I've read and think I got a good grasp of the math behind AdaBoost, but I wasn't able to understand why AdaBoost requires a weak base-classifier?

Specifically, I'm dealing with AdaBoost using decision-tree as base-classifier. So, what if my DT wasn't "weak"? So instead of using a stump (DT with depth of 1), what should happen with AdaBoost if I used deeper tree for example?

I found this, but I'm not it fully answers my question

  • $\begingroup$ Where are you seeing that a weak base-classifier is required? $\endgroup$ Jun 9, 2020 at 1:51

1 Answer 1


Practically, I'm unsure why one would need to rely on AdaBoost if we already had a strong classifier. Tl;dr: I don't believe that having a weak learner is requirement for AdaBoost to work.

I can try to walk through some of the analysis. We'll deal with empirical error, and then generalization error.

Empirical Error (train)

We define a weak learner as any classifier with error rate $\frac{1}{2} - \gamma$ for $\gamma \in (0, \frac{1}{2})$. In the case you're worried about, $\gamma$ is close to $\frac{1}{2}$.

Let $J(\theta^{(i)})$ be the error of AdaBoost after $i$ rounds; we can prove the following rate-of-convergence result:

$$J(\theta^{(i+1)}) \leq \sqrt{1 - 4\gamma^2} J(\theta^{(i)})$$.

This is proven by Duchi here. So if we denote $\gamma$ for the weak learner after round $i$ as $\gamma_i$, we can write $$J(\theta^{(T)}) \leq \prod_{t=1}^T \sqrt{1 - 4\gamma_t^2} \leq exp\left(-2 \sum_{t=1}^T \gamma_t^2\right) \leq exp\left(-2\gamma^2T\right)$$ for $\gamma = \underset{t}{\min}\gamma_t$. So, basically, the empirical error vanishes exponentially. Note that this occurs regardless of $\gamma$; it simply trades off with $T$, so we don't necessarily need a particular type of weak learner, just any classifier with better-than-random error rate.

Generalization Error (test)

Dealing with generalization error is a little bit past my mathematical abilities. But, using basic statistical learning theory, it's a result from Vapnik (1971) that $$\varepsilon(h) \leq \hat{\varepsilon}(h) + O\left(\frac{1}{\sqrt{m}}\sqrt{d\log\frac{m}{d} + \log\frac{1}{\delta}}\right)$$ for classifiers under the empirical risk minimization (ERM) learning framework with high probability ($1-\delta$). Note $d = VC(\mathcal{H})$, the VC-dimension of the hypothesis class of $H$. We can treat AdaBoost this way since it is a classifier that tries to minimize some empirical risk (i.e. training loss) on a training dataset (this is hand-wavey, but the definition of ERM isn't the point here). I believe the notes here build on these principles and show a similar bound on the generalization error of Adaboost, that is;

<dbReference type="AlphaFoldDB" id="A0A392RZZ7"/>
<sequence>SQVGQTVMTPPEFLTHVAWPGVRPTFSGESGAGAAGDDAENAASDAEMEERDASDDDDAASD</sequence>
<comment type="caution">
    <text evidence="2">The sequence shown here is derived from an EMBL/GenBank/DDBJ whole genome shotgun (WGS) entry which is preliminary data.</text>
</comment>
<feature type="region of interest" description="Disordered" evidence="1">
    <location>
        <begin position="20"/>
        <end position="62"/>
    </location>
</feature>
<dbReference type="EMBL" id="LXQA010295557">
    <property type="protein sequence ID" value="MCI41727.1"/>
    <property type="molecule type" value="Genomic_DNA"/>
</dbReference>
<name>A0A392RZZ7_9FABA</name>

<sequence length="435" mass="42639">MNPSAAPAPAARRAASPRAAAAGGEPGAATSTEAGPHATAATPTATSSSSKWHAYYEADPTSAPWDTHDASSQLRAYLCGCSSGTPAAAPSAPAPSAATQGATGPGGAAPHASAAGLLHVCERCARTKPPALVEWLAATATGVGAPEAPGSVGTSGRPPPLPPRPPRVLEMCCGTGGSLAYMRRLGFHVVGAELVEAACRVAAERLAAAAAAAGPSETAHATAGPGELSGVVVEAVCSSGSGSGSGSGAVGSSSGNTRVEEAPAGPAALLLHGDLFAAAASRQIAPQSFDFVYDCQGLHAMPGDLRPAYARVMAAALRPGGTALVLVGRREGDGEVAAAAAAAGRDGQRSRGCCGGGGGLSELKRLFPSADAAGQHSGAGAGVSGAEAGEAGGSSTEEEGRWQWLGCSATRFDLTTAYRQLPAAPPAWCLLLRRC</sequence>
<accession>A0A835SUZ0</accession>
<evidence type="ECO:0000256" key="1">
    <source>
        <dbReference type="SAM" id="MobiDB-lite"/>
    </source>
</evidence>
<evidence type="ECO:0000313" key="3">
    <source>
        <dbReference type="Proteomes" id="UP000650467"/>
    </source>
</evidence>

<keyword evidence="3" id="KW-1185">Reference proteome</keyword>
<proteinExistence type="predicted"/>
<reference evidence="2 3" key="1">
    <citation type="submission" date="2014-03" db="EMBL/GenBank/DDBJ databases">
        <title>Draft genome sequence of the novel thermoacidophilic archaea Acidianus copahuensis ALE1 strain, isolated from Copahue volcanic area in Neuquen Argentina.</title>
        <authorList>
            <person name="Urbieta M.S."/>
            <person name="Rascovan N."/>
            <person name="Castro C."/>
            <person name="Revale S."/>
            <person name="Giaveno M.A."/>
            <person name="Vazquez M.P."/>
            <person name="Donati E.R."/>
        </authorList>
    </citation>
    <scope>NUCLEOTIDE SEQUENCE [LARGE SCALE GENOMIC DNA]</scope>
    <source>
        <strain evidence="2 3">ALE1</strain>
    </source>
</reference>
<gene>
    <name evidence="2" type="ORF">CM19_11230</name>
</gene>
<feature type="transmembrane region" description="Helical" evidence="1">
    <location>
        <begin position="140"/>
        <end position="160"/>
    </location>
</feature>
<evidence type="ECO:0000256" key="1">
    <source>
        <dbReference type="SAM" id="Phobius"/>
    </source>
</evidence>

$$\varepsilon(h) \leq \hat{\varepsilon}(h) + O\left(\frac{1}{\sqrt{m}}\sqrt{\frac{\log m\log|\mathcal{H}|}{\theta^2} + \log\frac{1}{\delta}}\right)$$

where they treat Adaboost as a max-margin classifier with margin $\theta$; unfortunately, I don't think I'll be much help in elucidating this particular formula. Note, however, that there is no dependence on $\gamma$ here except in the first $\hat{\varepsilon}(h)$ term, which vanishes regardless of $\gamma$ as $T \to \infty$. So a particular type of weak learner is again unnecessary -- we just need a better-than-random learner.

  • 2
    $\begingroup$ I agree. The interesting thing about AdaBoost is that it works even with weak learners, which is not a trivial fact (though I think it's less interesting a fact than I did when I first saw it) $\endgroup$ Jun 9, 2020 at 3:10
  • $\begingroup$ Thanks a lot - this really cleared this up for me. Everywhere I read about AdaBoost it started out with weak-classifiers, but I wasn't sure this is an actual requirement for the algorithm. As you showed, it isn't really. I'll chew some more on the math - thanks! $\endgroup$
    – Ruslan
    Jun 9, 2020 at 6:31

Your Answer

By clicking “Post Your Answer”, you agree to our terms of service and acknowledge you have read our privacy policy.

Not the answer you're looking for? Browse other questions tagged or ask your own question.